Of course, ‘bad guys’ often have damaged self-images themselves. This often plays a role in the attraction. “I will be the one person who gets through.” “I will be able to love him whole again.” This, however, is a misplaced sense of responsibility and an ill-advised source of self-esteem. Conscious awareness is the key to choosing a good man after a history of choosing ‘bad guys.’ This is often easiest to do through therapy, but it is not the only way. A woman who wants to change who she attracts into her life will need to do work understanding her concept of a loving relationship, her role in a relationship, and in what way her self-image plays into consistently choosing men who are ‘bad’ for her.

Making conscious choices means being aware of the whole picture, knowing what fits and what doesn’t, and having the courage to integrate the whole picture into your next step. Making change is a journey. It happens over time. Don’t expect to say “I want something different,” and have it just happen. Our brains are wonderful and complicated. They work on a stream of unconscious information that you send it every moment throughout the day. Becoming aware of — and changing that stream of information to reflect what you really want — takes time and energy. You can do it. You deserve it.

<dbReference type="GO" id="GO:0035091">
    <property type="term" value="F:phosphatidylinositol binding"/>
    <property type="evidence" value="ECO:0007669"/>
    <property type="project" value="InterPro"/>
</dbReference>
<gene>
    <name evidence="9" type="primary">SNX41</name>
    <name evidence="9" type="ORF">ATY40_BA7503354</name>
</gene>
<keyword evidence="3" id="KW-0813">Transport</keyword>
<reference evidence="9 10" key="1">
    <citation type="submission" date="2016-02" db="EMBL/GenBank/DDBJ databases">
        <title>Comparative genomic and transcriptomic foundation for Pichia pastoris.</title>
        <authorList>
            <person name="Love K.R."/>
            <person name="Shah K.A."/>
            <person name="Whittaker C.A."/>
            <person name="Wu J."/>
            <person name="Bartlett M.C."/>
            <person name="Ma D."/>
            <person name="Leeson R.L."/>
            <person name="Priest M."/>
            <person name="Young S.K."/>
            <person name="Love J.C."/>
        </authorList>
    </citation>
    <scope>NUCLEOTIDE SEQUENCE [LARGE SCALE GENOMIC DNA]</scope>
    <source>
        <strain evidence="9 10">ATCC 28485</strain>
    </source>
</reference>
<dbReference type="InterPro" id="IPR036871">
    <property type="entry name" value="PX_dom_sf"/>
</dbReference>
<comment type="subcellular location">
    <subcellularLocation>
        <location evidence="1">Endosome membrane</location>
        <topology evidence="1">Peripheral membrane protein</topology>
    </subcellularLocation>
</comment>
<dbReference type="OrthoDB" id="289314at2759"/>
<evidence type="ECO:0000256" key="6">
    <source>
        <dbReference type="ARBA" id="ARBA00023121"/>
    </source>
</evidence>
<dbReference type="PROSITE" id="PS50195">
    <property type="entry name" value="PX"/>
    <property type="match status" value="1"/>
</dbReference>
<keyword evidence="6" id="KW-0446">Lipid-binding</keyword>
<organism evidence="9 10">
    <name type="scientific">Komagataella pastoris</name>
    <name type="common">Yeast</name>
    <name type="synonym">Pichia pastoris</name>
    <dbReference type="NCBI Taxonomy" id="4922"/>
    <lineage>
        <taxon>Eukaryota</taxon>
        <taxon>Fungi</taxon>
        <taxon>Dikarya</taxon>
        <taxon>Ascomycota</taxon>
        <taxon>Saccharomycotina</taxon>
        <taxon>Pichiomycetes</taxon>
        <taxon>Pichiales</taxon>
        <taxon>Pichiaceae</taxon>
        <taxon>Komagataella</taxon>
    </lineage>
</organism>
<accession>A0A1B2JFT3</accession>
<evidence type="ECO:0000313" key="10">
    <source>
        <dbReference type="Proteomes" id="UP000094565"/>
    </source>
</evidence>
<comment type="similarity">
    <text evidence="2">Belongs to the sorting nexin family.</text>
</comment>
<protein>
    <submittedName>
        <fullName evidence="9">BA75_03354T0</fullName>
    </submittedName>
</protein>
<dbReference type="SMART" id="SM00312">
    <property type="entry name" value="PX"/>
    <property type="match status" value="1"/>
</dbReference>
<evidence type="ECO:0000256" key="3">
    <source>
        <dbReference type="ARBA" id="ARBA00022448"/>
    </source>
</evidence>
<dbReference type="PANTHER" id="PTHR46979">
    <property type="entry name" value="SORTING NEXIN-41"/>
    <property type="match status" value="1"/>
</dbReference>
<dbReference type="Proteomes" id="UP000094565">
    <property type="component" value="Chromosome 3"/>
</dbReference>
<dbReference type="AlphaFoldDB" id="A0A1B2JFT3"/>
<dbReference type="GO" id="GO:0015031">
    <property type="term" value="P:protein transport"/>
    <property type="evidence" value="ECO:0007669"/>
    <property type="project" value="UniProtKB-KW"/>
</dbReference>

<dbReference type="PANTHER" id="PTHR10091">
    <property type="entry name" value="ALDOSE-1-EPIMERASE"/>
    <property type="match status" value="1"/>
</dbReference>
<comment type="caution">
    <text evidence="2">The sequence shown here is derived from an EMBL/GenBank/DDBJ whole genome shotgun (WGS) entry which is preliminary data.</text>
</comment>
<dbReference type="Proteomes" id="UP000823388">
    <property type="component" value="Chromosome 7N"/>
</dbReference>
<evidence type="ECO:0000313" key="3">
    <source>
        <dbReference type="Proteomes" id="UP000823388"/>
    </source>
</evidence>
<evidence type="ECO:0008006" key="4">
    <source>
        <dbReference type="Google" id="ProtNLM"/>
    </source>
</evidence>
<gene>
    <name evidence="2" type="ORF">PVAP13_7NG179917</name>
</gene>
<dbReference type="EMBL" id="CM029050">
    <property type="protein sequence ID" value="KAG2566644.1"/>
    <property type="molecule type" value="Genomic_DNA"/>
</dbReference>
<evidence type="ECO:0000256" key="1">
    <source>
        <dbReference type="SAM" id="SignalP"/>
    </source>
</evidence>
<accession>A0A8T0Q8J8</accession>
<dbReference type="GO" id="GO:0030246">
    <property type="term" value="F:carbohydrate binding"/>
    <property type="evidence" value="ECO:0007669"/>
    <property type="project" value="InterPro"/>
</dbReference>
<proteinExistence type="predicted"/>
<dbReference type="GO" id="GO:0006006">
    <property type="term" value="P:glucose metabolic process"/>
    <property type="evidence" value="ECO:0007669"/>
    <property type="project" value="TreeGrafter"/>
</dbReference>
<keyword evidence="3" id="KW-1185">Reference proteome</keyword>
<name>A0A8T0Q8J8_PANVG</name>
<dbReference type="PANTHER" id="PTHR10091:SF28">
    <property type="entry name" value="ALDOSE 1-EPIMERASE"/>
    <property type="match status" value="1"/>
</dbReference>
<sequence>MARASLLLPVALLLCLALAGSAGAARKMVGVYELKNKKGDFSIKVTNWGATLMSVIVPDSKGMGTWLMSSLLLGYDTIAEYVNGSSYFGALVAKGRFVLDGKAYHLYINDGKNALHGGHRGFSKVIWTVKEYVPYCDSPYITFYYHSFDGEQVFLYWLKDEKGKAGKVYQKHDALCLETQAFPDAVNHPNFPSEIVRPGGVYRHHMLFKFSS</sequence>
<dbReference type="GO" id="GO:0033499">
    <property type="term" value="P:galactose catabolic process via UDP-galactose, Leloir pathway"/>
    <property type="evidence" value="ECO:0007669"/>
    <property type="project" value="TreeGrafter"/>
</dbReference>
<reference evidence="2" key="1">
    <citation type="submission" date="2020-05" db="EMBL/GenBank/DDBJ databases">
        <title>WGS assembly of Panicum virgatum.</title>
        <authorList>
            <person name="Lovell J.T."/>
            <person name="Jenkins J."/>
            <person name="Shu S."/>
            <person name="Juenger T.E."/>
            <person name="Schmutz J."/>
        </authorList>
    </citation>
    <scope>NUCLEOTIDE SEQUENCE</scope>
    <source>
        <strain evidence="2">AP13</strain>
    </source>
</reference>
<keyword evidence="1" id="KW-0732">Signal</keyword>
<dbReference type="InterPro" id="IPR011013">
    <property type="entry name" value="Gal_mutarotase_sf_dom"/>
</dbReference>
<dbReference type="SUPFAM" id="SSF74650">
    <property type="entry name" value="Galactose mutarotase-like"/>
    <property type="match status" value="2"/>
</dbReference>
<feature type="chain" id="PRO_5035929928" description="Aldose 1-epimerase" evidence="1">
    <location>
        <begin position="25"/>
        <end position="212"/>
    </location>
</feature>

Lauren Trecosta, LPC –

# 4. To find a healthy partner, it’s vital to understand the three parts of attraction – Head, Heart and Hormones.

Lori Hollander

Head is the logical, analytical part that observes and collects information about people we meet. Heart is the emotional, i.e. feeling, connection that forms when people share, listen, understand and empathize with each other. Hormones are the body’s neuro-chemical reaction, the release of dopamine, which occurs when we feel attraction. This may feel like true love, but it is not.

When we meet someone new, Hormones usually lead the way. The rush of dopamine is so powerful that it overpowers the Head and leads us to idealize the person, overlooking or minimizing behaviors and qualities that we don’t want to see.